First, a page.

Mehmet Ali Agca
1929 – Dorothea Puente – was an American convicted serial killer who ran a boarding house in Sacramento, California. She was known for murdering her elderly and mentally disabled boarders and cashing their Social Security checks. Her criminal activities spanned from the mid-1980s until her arrest in 1988. Puente was convicted of three murders, although she was suspected of six more. Despite her criminal activities, she managed to evade suspicion from parole agents for several years. Her case attracted significant media attention and she was dubbed the “Death House Landlady”.
1950 – Sir Alec John Jeffreys – is a renowned British geneticist. He is celebrated for his groundbreaking work in developing techniques for genetic fingerprinting and DNA profiling. These techniques are now used globally in forensic science to assist police detective work and to resolve paternity and immigration disputes. Jeffreys’ journey into the world of genetics began at the University of Leicester, where he held the position of Professor of Genetics. His research at Leicester focused on exploring human DNA diversity and the mutation processes that create this diversity. He was one of the first to discover inherited variation in human DNA, which led him to invent DNA fingerprinting. This invention revolutionized the field of forensic DNA, providing invaluable tools for criminal investigations, paternity testing, and the resolution of immigration disputes. The impact of DNA fingerprinting has been extraordinary, directly affecting the lives of millions of people worldwide. In 1984, while analyzing an X-ray film image of a DNA experiment, Jeffreys experienced a transformative “eureka moment.” The image revealed unexpected similarities and differences between the DNA of different individuals within his technician’s family. This discovery marked the birth of DNA fingerprinting. Jeffreys’ work has received widespread recognition. He was elected to the Royal Society in 1986 and was knighted for services to genetics in 1994. He was also conferred the title of Honorary Freeman of the City of Leicester in 1993. His other awards include the Louis-Jeantet Prize for Medicine (2004), the Lasker Award (2005), and the Heineken Prize (2006). In 2007, he was voted Morgan Stanley’s Greatest Briton. Despite his retirement in September 2012, the legacy of Sir Alec Jeffreys continues to influence the fields of genetics and forensic science.
1965 – Carl Henry Blue – was a convicted criminal from Texas, United States, known for his violent crime of setting his ex-girlfriend on fire. Blue’s life took a dark turn on September 1994, when he attacked Carmen Richards-Sanders at her apartment in Bryan, Texas, about 100 miles northwest of Houston. He doused her with gasoline and set her on fire, leading to her death. He also threw gasoline on a man present in the apartment, who survived the attack and later testified against Blue. Blue claimed that it was a prank gone wrong, but prosecutors argued that it was an intentional attack fueled by jealousy. After the attack, Blue turned himself into the police and was subsequently arrested. During his trial, he admitted to the crime and was found guilty. He was sentenced to death for his actions. On February 21, 2013, at the age of 48, Blue was executed by lethal injection at the state penitentiary in Huntsville, Texas. His execution marked the first execution in Texas for that year. Despite the severity of his crime, Blue’s final words were reportedly of remorse and a plea for forgiveness.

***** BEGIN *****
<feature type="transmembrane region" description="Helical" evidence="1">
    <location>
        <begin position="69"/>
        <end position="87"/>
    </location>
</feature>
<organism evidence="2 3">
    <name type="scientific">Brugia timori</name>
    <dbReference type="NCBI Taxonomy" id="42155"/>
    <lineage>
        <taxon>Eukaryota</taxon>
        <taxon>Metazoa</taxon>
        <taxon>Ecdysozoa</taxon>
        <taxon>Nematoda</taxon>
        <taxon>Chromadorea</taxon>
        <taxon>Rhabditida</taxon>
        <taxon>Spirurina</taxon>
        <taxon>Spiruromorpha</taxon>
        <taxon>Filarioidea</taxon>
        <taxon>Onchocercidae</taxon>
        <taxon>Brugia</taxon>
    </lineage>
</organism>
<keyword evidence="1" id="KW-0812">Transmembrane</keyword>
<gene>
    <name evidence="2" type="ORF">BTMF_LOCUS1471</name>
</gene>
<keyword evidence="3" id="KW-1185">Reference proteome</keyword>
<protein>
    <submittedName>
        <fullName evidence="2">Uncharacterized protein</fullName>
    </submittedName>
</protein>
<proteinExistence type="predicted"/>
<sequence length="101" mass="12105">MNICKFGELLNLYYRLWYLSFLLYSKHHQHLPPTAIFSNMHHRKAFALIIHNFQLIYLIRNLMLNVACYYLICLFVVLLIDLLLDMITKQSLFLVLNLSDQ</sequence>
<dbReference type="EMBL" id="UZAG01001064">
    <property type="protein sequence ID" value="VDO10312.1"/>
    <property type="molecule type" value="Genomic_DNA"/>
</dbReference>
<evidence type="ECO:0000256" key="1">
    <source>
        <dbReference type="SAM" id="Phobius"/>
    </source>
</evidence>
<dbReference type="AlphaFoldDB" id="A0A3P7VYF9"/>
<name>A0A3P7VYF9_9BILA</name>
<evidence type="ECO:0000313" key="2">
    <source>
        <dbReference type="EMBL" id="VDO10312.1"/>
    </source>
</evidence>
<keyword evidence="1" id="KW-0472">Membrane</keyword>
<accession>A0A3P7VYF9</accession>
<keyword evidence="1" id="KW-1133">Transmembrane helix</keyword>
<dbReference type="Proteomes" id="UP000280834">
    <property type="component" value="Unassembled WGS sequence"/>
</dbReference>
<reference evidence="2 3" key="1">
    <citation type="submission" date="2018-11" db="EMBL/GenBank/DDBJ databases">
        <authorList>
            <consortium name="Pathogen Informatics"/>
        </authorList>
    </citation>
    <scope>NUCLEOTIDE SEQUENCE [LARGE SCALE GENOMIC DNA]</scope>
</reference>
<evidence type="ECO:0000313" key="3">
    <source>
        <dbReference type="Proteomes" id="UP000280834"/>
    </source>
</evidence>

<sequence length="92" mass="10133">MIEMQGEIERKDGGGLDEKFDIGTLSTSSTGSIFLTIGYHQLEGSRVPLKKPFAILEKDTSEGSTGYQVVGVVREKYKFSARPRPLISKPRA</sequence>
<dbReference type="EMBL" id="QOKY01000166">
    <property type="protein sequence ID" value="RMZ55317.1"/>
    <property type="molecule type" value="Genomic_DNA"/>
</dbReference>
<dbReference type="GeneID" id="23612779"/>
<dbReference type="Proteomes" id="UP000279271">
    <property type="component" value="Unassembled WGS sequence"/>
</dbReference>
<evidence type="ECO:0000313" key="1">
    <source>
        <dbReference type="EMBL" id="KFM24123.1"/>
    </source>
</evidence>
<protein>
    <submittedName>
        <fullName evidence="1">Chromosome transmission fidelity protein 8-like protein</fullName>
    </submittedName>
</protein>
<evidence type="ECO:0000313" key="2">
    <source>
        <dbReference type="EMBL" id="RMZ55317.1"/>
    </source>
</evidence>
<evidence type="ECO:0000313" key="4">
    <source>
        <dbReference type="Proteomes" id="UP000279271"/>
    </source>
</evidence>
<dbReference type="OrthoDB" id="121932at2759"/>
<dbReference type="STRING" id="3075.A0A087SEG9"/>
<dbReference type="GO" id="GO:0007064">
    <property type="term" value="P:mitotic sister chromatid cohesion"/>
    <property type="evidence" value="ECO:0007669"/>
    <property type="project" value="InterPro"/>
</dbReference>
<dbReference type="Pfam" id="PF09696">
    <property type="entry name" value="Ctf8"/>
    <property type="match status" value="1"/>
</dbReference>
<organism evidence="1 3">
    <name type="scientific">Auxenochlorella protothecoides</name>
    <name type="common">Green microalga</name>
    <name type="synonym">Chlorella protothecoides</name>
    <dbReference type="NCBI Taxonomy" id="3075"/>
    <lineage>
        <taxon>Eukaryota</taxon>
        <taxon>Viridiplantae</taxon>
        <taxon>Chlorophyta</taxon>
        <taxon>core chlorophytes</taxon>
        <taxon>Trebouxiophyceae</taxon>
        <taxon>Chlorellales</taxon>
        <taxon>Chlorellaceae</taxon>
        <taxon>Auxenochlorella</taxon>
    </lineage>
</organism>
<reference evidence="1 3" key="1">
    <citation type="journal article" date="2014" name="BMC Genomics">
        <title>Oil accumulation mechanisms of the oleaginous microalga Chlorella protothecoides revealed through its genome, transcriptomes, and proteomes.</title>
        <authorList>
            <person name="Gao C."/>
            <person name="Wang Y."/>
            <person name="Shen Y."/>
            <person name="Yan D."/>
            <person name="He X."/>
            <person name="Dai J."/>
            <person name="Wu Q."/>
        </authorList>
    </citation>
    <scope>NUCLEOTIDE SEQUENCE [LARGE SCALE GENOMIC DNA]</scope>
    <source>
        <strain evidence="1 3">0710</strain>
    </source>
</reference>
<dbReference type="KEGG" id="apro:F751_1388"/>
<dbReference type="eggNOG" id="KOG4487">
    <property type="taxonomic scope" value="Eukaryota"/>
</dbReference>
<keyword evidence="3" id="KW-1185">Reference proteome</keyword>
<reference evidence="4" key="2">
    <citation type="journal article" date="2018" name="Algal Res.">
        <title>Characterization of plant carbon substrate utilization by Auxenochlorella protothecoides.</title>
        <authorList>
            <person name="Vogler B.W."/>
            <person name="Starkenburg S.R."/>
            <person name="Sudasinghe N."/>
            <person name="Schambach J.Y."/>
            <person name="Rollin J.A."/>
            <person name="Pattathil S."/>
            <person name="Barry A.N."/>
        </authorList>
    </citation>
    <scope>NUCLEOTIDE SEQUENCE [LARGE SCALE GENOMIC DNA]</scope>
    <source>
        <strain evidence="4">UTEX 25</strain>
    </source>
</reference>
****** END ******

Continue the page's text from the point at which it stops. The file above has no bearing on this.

2013 – Rizana Nafeek – was a Sri Lankan woman who was born on February 4, 1988, in Muttur, Sri Lanka. She was convicted and subsequently executed in Saudi Arabia for the murder of a four-month-old child, Naif al-Quthaibi. Nafeek arrived in Saudi Arabia to work as a domestic helper on May 4, 2005. Her parents alleged that her passport was forged to adjust the year of birth to 1982, to avoid rules stopping those under the age of 18 from being recruited in Sri Lanka for work abroad. On May 22, 2005, her employer’s four-month-old child Naif al-Quthaibi died while in Nafeek’s care. Nafeek was accused of murdering the child by smothering him following an argument with his mother. Nafeek claimed that she believed the baby had choked on a bottle by accident during feeding. The baby’s parents and Saudi police insisted that Nafeek was guilty of murder. Nafeek was convicted in 2007 of the murder. She said that an initial confession was made under duress and without linguistic assistance. Supporters say that she also had no access to lawyers before her conviction. Rizana Nafeek was executed on January 9, 2013. Her execution sparked international outcry and debates about the safety of expatriate workers in the Middle East and the poverty that drives people to seek work abroad.
1868 – The last convict ship, the Hougoumont arrives in Fremantle, ending 80 years of penal transportation to Australia
1947 – Elizabeth “Betty” Short, the Black Dahlia is last seen alive
1984 – Braves pitcher Pascual Perez is arrested for cocaine possession
1984 – Angelo Buono is sentenced to life in prison for 9 counts of murder
1992 – Alison Halford, Assistant Chief Constable of Merseyside Police (Britain’s most senior policewoman) is suspended after allegations of misconduct
1998 – Boston Red Sox Mo Vaughn pleads not guilty to drunk driving
1998 – The decapitated head of the Danish Little Mermaid is returned
2015 – The perpetrators of the Charlie Hebdo shooting in Paris 2 days earlier are both killed after a hostage situation